PACE primary care clinician training

Overview of PACE study


PACE is a randomised controlled trial that aims to evaluate whether using a CRP point of care test (POCT) results in better targeting of antibiotic treatment than usual care informed by NICE (1) and GOLD guidelines (2). The primary outcomes are the overall consumption of antibiotics for COPD and patient-rated clinical recovery from their AECOPD, with the aim being to reduce overall antibiotic use without compromising patient recovery.


The most recent Cochrane review on the use of antibiotics for AECOPD found weak evidence that antibiotic treatment results in benefits for outpatients with AECOPD (3).

Using data from 7 trials and 931 participants, the authors found evidence of a small benefit in terms of reducing treatment failure within 4 weeks (RR 0.75, 95% CI: 0.60, 0.94), but this was not significant reduction when the analysis was restricted to only studies of currently available drugs (RR 0.80, 95% CI: 0.63, 1.01). While it is clear that some patients will benefit from antibiotics, what this review highlights is that many will not.  This makes sense when we think about the aetiology of acute exacerbations - nearly a third are triggered by environmental factors and the majority of infective exacerbations are viral in origin (4, 5).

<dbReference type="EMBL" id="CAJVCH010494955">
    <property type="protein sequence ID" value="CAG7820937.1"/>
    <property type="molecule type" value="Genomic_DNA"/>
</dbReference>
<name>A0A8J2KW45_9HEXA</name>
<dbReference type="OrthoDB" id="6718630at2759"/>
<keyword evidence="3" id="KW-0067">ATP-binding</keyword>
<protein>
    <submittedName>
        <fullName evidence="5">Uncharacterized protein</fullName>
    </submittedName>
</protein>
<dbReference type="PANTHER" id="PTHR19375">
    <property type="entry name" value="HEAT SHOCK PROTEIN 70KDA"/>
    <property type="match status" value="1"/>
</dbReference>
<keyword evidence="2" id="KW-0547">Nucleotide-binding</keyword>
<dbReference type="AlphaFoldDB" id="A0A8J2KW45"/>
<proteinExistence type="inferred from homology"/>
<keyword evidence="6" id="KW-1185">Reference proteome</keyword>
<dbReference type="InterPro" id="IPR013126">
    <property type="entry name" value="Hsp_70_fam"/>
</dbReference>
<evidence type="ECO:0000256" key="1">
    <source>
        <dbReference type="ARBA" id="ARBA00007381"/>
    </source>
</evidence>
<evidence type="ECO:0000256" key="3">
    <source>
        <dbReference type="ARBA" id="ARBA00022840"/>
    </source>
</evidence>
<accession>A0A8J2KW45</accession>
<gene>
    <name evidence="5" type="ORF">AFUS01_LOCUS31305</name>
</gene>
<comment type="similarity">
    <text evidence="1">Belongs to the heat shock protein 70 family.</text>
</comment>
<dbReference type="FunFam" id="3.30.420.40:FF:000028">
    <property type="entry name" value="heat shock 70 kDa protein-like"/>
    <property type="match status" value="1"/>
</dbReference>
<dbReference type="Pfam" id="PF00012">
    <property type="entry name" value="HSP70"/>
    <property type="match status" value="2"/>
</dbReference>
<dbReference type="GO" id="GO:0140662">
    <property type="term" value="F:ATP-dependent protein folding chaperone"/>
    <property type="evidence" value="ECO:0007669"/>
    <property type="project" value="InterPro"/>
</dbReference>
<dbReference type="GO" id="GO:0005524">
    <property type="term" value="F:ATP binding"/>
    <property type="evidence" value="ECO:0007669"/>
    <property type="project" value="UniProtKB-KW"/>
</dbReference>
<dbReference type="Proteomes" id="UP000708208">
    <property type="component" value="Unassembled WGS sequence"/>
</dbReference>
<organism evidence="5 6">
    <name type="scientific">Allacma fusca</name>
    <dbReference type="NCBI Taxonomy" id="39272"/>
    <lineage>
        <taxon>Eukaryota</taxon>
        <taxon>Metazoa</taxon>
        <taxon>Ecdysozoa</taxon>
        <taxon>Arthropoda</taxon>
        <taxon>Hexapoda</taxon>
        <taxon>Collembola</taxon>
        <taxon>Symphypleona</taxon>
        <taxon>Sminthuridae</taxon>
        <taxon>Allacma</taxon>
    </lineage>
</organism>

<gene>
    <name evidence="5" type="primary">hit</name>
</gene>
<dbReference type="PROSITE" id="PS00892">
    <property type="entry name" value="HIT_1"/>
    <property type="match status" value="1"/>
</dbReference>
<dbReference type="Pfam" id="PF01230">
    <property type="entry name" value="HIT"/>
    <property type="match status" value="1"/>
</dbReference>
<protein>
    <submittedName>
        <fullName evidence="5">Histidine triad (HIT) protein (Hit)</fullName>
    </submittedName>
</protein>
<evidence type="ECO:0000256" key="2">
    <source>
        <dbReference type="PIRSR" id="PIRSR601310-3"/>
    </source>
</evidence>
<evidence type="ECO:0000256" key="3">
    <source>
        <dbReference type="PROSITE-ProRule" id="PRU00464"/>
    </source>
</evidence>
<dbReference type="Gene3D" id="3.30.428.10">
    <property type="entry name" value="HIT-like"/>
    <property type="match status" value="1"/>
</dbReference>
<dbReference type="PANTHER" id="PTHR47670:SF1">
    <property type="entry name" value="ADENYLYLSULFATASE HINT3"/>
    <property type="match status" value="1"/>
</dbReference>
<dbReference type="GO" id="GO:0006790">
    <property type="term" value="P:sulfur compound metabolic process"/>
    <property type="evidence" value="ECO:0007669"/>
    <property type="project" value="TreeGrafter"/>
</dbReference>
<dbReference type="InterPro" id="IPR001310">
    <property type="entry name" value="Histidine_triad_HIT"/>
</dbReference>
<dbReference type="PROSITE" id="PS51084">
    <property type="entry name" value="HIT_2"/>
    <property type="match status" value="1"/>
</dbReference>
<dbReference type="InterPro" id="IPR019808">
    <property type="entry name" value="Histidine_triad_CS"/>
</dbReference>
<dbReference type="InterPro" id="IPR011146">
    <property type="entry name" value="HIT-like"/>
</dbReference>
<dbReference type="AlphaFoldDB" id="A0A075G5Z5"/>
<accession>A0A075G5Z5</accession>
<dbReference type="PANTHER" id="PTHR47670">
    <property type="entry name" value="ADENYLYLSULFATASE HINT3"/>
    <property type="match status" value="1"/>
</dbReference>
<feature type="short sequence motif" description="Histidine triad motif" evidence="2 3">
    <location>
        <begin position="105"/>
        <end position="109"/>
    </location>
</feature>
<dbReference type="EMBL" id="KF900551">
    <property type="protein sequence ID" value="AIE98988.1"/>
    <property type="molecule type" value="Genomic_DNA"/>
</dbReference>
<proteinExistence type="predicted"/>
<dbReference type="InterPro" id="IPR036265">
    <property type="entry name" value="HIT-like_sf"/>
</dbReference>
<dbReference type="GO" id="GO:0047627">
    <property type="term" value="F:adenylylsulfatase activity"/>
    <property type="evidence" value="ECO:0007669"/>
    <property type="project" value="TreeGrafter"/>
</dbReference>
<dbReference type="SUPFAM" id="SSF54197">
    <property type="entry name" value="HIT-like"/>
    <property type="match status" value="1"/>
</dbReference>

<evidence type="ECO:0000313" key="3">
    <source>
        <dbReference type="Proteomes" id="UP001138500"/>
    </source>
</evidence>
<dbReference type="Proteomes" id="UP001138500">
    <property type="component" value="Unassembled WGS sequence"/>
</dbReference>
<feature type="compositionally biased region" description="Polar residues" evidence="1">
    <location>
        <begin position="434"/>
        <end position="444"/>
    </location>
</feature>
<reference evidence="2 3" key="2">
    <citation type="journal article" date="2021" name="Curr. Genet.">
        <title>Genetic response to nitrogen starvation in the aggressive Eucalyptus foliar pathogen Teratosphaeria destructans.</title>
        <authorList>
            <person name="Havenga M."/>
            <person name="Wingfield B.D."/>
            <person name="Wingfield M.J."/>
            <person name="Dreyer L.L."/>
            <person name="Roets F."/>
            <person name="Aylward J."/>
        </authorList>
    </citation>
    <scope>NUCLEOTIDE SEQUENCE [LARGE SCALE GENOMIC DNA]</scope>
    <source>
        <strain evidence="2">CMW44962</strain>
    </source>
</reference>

This is important because unnecessary use of antibiotics can be harmful for patients as well as leading to a general increase in antibiotic resistance, which is one of the most pressing threats that we face as a society (6).
There is growing interest in the potential for biomarkers such as C-Reactive Protein (CRP) to help predict benefit from antibiotic treatment for AECOPD (7-9).  High serum CRP is correlated with sputum purulence and increased serum leukocyte counts, and serum CRP is higher in the presence of bacterial infection (9).  A recent primary care trial of antibiotics versus placebo for patients with AECOPD found that antibiotics are only effective in patients who have a high CRP (>40 mg/L) level (10). Similar results were found in a recent trial in a hospital setting (11). However, CRP testing in conjunction with clinical examination for AECOPD in primary care has not yet been evaluated in primary care.

This trial is based on a comprehensive review of evidence including data from our recently published placebo controlled trial of antibiotics for patients with acute exacerbations of COPD (12).